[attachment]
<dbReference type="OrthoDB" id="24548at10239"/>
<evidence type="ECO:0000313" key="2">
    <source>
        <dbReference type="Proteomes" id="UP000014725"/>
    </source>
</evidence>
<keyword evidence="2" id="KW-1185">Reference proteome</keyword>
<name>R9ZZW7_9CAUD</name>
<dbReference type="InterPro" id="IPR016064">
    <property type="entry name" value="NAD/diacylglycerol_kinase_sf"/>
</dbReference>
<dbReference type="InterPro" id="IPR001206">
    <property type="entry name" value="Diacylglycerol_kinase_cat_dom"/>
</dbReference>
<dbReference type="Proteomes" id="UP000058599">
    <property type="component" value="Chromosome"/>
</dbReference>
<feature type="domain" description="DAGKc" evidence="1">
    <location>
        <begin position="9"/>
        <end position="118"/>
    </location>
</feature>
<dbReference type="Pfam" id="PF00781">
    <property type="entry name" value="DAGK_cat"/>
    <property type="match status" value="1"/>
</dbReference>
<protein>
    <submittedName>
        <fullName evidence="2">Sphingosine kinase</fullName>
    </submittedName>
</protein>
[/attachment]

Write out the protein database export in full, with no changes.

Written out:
<dbReference type="OrthoDB" id="24548at10239"/>
<evidence type="ECO:0000313" key="2">
    <source>
        <dbReference type="Proteomes" id="UP000014725"/>
    </source>
</evidence>
<keyword evidence="2" id="KW-1185">Reference proteome</keyword>
<name>R9ZZW7_9CAUD</name>
<dbReference type="InterPro" id="IPR016064">
    <property type="entry name" value="NAD/diacylglycerol_kinase_sf"/>
</dbReference>
<dbReference type="InterPro" id="IPR001206">
    <property type="entry name" value="Diacylglycerol_kinase_cat_dom"/>
</dbReference>
<dbReference type="Proteomes" id="UP000058599">
    <property type="component" value="Chromosome"/>
</dbReference>
<feature type="domain" description="DAGKc" evidence="1">
    <location>
        <begin position="9"/>
        <end position="118"/>
    </location>
</feature>
<dbReference type="Pfam" id="PF00781">
    <property type="entry name" value="DAGK_cat"/>
    <property type="match status" value="1"/>
</dbReference>
<protein>
    <submittedName>
        <fullName evidence="2">Sphingosine kinase</fullName>
    </submittedName>
</protein>